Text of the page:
Data to Action Success Story: Mississippi


Educating Mississippi Women and Health Care Providers about Influenza Vaccination during Pregnancy

Problem Overview

The American College of Obstetricians and Gynecologists and the Advisory Committee on Immunization Practices recommend seasonal influenza vaccination for pregnant women during all trimesters. Pregnant women are a vulnerable population during flu season, because influenza infection can cause severe disease during pregnancy. Misconceptions, myths, and mixed messages may prevent some pregnant women from getting needed vaccinations. Timely surveillance data, along with clear and correct communication, is vital for educating women and providers on the importance of receiving influenza vaccinations during pregnancy.  The Mississippi Pregnancy Risk Assessment Monitoring System (MS PRAMS) collected data on influenza vaccine coverage during the 2009 – 2010 influenza season.

Program Activity Description

A set of supplemental questions on influenza vaccination was added to the MS PRAMS survey to examine seasonal and 2009 H1N1 influenza (flu) vaccination coverage. Women were asked if their health care provider recommended the flu shot during their pregnancy, if they received the flu shot, and, if they did not receive the flu shot, why not.  Information collected on the MS PRAMS supplement was included in a December 2010 MMWR for the 2009 – 2010 flu season data.

Following the successful collection of influenza vaccination data among pregnant women, the Centers for Disease Control and Prevention (CDC) PRAMS collaborated with the Georgia Health Policy Center at Georgia State University to develop educational briefs for health care providers and pregnant women.  A template brief was developed for each audience, and each PRAMS state could select one of the templates to customize with data from their state.  MS PRAMS selected the provider brief, and the final product was sent to MS PRAMS in October 2011.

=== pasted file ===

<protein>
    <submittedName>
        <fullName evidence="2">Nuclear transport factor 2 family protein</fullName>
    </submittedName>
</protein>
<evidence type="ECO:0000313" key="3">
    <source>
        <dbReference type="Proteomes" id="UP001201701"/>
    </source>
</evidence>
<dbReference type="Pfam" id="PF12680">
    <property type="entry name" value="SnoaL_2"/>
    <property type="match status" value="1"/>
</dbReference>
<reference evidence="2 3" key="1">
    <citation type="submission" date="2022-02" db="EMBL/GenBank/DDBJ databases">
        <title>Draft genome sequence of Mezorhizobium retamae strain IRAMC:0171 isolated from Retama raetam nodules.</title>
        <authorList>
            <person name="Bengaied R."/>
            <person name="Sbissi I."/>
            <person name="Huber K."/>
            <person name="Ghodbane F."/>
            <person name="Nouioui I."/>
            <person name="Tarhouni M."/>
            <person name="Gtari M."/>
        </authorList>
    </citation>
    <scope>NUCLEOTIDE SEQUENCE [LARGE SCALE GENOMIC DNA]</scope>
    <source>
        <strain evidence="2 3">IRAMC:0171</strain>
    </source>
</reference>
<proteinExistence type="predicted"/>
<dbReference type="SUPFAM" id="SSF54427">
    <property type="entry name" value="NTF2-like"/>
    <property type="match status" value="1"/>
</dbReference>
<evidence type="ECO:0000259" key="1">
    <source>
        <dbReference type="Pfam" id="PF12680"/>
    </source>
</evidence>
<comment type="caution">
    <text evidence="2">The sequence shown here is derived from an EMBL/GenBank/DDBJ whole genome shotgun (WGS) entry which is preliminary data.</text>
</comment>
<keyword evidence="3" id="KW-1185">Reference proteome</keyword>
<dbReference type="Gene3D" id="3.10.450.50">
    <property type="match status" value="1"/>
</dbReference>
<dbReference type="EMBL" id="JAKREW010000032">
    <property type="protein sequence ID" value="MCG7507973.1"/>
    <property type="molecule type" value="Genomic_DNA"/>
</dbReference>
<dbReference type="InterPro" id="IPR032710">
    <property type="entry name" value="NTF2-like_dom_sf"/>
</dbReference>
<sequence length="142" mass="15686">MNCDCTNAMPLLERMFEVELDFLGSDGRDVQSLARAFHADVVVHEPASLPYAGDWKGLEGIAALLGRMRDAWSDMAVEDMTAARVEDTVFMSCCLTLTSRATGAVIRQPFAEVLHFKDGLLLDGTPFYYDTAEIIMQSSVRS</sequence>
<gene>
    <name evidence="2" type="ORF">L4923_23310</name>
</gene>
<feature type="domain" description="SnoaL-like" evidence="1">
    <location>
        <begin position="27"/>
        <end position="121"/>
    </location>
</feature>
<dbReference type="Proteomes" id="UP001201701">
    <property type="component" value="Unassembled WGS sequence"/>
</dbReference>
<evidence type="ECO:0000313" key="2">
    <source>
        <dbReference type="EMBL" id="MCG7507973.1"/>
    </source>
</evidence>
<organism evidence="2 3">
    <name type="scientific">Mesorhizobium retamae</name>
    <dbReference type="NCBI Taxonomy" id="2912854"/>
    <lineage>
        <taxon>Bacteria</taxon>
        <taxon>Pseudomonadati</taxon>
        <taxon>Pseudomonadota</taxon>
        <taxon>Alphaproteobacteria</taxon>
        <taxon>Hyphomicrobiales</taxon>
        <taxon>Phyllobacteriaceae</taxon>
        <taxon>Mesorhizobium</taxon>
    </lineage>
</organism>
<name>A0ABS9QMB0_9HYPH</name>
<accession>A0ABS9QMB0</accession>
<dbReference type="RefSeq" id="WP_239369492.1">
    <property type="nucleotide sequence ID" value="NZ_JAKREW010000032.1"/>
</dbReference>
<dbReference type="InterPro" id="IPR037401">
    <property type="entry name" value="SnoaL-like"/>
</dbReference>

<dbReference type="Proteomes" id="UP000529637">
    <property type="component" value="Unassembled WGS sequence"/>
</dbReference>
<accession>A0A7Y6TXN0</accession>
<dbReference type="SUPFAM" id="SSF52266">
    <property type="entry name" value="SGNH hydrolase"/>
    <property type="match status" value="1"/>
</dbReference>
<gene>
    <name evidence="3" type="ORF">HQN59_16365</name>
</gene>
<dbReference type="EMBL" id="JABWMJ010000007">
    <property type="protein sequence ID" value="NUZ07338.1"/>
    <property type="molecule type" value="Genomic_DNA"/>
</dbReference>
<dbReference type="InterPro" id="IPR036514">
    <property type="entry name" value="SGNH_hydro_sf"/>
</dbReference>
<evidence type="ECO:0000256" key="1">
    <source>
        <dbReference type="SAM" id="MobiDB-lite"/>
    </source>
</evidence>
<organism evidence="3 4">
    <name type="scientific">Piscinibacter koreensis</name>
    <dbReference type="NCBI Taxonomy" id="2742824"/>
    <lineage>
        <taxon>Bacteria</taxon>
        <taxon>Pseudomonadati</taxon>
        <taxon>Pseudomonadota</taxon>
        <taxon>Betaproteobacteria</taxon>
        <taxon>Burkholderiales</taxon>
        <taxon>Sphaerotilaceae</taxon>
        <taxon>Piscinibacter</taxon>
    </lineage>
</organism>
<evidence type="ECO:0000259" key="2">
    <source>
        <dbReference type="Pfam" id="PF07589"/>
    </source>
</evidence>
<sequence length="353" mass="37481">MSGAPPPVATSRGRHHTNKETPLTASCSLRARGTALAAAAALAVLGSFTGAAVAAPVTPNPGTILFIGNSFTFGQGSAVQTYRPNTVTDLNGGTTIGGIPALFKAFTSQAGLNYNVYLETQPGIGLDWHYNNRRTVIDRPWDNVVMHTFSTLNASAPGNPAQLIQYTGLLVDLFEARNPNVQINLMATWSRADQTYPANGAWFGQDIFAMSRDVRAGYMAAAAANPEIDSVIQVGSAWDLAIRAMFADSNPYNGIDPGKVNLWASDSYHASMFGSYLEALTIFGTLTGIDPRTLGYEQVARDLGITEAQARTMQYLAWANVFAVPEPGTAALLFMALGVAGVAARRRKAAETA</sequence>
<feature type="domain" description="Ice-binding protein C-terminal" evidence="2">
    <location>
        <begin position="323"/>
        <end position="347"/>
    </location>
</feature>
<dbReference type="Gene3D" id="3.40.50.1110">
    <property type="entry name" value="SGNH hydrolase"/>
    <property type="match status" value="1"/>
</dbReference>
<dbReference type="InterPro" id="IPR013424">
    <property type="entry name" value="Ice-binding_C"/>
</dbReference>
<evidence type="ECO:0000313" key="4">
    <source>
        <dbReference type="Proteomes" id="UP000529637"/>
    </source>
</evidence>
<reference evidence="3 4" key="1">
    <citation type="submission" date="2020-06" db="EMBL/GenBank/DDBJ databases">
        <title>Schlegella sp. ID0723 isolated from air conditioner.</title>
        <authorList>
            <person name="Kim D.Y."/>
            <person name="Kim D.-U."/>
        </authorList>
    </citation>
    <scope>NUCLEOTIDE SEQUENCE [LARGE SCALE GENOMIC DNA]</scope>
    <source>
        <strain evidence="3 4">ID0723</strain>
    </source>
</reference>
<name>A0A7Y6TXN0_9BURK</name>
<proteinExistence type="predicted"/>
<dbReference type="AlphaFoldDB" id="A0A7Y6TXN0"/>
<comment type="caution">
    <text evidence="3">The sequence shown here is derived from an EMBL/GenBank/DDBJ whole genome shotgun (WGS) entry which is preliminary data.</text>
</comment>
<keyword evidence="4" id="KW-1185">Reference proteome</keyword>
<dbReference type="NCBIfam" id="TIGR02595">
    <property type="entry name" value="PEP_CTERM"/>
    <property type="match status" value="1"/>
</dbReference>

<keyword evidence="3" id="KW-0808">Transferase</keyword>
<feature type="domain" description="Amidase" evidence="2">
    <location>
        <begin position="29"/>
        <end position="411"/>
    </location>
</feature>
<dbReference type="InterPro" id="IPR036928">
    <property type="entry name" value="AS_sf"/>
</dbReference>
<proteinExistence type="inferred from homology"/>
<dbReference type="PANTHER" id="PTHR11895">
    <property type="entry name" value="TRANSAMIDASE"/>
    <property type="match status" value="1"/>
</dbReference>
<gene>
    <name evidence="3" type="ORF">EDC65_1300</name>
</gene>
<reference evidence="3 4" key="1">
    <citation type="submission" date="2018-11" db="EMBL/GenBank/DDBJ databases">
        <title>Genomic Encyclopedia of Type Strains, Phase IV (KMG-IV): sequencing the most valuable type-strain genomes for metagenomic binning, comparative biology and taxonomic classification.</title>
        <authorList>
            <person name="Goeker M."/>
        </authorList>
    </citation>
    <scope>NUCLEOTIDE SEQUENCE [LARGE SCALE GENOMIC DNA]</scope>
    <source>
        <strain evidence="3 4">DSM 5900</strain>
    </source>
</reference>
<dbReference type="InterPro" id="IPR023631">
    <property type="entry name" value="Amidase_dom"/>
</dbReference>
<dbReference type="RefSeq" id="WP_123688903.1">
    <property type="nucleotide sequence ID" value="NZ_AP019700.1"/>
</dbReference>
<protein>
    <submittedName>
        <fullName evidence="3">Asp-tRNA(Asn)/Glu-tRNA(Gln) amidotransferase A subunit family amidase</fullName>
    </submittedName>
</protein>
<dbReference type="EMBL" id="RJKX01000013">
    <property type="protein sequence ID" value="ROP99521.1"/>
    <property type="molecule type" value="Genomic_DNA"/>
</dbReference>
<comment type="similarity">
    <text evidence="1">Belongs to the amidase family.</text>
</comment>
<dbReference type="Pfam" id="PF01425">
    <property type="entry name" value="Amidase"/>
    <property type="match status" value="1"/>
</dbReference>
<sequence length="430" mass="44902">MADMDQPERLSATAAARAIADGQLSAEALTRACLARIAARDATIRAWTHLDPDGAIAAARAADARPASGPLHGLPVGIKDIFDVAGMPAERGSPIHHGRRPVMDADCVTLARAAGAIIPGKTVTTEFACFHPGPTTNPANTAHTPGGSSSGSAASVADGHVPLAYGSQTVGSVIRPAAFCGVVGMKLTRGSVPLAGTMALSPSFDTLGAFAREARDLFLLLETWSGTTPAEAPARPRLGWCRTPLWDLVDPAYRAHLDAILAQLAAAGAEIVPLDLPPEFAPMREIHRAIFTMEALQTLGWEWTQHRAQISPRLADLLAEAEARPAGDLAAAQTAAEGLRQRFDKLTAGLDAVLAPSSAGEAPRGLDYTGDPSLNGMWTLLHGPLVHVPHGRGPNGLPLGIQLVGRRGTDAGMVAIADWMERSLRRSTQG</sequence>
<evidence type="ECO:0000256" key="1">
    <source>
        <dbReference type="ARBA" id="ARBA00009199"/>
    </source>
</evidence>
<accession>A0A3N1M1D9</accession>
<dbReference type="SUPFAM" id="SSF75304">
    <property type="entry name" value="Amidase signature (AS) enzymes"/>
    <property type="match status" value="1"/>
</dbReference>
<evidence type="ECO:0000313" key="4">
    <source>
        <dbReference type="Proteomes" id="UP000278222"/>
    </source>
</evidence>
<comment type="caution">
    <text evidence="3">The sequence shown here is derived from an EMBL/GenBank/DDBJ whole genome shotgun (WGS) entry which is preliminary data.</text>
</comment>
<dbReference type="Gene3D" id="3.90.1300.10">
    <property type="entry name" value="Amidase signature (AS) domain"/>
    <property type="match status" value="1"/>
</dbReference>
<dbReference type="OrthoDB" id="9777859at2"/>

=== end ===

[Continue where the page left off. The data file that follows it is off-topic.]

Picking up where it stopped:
The brief for health care providers was well received by the state’s Maternal and Child Health Epidemiologist and other staff at the MS Department of Health.  With support from the MS Director of Women’s Health and the Director and MS Program Nurse from the Immunization Program, MS PRAMS created a similar brief designed specifically for pregnant women in an effort to increase awareness and promote vaccination intake among this vulnerable population.

Program Activity Outcomes

The MS PRAMS Project worked closely with the MS Office of Women’s Health and the Immunization Program to create a plan for successfully disseminating the analytic results of the 2009-2010 flu data. The following outcomes were achieved:

  • The MS Office of Women’s Health and Immunization Program made policy changes to incorporate PRAMS data in their flu vaccination promotion plan.
  • These programs decided to allocate funds for a massive state-wide dissemination of the educational flu briefs to private health care providers, health care centers, health departments, and other community organizations that work with pregnant women. Both programs also published the briefs on their websites.
  • The MS Immunization program is exploring the possibility of allocating funding to give pregnant women free or reduced flu shots.

MS PRAMS included influenza vaccination questions on the core PRAMS survey, starting in 2012, and will be able to assess changes in flu vaccination coverage among pregnant women over time. Future results will be shared with agency program partners and with health care providers in Mississippi.